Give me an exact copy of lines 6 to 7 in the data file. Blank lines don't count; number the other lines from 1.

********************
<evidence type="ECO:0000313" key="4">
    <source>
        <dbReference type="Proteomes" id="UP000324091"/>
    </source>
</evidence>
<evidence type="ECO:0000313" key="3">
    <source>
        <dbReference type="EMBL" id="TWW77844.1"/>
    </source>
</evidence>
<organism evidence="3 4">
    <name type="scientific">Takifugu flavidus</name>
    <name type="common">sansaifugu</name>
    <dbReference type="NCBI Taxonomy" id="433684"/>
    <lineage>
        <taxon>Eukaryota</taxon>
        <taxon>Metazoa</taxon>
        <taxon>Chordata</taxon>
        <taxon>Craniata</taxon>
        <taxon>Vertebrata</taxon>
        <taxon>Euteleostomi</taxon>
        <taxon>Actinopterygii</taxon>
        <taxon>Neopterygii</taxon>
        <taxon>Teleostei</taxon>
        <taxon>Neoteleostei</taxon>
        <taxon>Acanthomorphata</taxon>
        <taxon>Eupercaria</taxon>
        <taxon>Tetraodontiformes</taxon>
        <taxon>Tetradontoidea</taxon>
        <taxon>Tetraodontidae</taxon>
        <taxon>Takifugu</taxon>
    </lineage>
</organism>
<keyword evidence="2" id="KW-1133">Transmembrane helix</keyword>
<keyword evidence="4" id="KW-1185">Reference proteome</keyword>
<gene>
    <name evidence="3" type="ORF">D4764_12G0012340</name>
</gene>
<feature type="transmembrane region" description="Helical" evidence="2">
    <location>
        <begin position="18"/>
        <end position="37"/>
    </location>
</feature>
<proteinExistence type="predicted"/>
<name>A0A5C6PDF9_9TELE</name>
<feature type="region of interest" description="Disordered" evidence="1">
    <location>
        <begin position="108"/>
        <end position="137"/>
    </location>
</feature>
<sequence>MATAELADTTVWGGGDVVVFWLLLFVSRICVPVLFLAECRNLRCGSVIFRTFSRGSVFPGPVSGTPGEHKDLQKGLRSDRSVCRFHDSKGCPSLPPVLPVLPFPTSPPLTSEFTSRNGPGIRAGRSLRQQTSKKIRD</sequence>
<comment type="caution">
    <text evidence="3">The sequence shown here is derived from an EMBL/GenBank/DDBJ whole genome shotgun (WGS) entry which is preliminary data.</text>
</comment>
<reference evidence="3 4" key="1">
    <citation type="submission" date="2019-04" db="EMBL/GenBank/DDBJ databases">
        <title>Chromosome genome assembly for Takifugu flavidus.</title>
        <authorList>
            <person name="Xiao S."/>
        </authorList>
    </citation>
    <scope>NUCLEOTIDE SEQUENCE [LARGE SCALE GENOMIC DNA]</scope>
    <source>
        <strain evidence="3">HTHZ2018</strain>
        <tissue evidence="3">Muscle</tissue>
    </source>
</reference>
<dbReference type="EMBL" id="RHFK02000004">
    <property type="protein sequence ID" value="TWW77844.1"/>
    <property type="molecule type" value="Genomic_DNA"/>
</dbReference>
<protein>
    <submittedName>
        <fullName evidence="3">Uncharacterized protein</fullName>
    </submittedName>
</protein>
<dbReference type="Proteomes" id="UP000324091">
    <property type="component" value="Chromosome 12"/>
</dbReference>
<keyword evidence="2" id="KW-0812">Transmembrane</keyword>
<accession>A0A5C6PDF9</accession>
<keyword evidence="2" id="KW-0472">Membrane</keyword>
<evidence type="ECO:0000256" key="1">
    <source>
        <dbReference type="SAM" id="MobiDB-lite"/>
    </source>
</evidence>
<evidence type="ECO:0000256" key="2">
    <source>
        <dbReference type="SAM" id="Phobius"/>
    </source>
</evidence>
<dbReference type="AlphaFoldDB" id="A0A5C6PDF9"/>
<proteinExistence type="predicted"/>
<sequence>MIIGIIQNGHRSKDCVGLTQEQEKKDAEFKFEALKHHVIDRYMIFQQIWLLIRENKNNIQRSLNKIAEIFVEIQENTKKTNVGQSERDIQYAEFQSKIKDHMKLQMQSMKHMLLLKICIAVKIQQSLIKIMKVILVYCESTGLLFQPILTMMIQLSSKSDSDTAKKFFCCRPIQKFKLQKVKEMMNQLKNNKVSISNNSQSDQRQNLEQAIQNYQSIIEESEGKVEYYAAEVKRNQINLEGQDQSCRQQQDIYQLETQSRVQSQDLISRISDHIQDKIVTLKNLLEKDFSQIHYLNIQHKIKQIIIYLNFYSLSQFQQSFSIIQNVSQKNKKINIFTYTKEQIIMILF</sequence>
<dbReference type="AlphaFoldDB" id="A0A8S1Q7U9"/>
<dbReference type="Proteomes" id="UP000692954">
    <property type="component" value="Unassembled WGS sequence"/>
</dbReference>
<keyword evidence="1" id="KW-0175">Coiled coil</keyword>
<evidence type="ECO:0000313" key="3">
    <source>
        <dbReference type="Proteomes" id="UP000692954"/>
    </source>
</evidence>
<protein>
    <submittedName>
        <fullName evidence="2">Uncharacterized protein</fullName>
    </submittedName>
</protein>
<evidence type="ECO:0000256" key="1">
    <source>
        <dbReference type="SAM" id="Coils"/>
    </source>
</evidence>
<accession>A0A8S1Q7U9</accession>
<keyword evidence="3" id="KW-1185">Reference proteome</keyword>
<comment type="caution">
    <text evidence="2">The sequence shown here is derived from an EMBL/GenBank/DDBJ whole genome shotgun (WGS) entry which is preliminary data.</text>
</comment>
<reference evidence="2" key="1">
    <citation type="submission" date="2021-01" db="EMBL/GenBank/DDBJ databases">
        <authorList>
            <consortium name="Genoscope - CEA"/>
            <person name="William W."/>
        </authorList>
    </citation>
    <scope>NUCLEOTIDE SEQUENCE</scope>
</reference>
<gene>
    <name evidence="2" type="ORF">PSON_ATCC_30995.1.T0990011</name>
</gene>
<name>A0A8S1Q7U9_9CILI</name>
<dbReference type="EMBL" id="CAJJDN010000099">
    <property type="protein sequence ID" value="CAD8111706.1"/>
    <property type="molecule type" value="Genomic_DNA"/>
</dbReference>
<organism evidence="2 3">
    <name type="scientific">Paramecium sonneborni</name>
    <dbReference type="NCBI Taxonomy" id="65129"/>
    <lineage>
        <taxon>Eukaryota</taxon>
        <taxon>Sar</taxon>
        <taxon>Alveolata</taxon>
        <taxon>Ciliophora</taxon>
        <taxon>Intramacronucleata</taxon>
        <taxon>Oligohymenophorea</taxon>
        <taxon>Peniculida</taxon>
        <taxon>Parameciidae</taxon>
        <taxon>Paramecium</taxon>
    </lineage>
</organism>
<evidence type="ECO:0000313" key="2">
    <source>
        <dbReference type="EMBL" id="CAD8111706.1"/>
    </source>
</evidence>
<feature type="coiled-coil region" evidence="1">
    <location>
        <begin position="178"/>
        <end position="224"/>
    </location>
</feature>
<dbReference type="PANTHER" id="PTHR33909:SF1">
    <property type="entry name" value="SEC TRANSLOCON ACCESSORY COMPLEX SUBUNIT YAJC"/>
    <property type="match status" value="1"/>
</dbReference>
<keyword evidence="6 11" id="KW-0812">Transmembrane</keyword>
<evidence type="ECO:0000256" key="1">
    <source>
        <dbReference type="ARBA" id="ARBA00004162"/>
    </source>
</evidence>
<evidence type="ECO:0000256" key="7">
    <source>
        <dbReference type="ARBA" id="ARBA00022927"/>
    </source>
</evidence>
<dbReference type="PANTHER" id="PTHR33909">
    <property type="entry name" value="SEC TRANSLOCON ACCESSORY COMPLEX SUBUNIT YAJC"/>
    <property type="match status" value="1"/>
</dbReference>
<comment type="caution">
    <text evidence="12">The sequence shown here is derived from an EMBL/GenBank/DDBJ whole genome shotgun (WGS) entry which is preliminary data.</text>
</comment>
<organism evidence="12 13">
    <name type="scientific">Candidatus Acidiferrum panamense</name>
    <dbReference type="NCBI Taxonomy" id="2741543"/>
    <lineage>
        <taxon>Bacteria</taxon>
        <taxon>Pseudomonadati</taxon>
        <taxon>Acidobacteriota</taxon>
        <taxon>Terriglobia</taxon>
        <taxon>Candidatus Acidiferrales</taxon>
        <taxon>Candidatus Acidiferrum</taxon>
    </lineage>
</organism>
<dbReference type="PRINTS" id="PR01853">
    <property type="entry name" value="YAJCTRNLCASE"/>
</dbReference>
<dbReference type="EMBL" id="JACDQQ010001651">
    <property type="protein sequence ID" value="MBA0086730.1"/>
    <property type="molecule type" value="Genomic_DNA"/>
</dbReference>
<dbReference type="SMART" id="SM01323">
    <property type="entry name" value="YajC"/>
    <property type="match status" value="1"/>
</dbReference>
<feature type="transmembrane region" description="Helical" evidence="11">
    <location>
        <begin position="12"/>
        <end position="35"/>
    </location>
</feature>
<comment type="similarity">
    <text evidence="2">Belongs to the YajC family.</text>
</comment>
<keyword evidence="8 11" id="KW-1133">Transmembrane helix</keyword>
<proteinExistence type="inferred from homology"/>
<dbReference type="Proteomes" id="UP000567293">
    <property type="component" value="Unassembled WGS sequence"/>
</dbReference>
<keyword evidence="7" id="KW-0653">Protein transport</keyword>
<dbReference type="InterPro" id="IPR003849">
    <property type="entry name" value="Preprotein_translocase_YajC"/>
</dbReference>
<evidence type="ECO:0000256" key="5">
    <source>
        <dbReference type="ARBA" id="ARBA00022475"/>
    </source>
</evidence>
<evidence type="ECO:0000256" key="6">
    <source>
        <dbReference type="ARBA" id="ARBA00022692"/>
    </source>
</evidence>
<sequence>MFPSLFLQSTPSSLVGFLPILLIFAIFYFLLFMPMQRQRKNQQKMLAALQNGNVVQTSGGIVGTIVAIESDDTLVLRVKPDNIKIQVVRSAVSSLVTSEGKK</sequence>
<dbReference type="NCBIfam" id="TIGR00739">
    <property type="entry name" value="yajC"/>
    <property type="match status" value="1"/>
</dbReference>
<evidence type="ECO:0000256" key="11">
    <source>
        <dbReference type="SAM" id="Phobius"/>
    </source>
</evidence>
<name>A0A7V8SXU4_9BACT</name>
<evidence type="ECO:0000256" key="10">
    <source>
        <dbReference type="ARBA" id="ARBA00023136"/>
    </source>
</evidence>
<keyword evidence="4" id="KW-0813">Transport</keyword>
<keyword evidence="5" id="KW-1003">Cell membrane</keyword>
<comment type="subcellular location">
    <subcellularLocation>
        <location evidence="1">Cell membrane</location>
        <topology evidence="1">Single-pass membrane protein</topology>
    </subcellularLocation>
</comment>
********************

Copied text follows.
<evidence type="ECO:0000313" key="3">
    <source>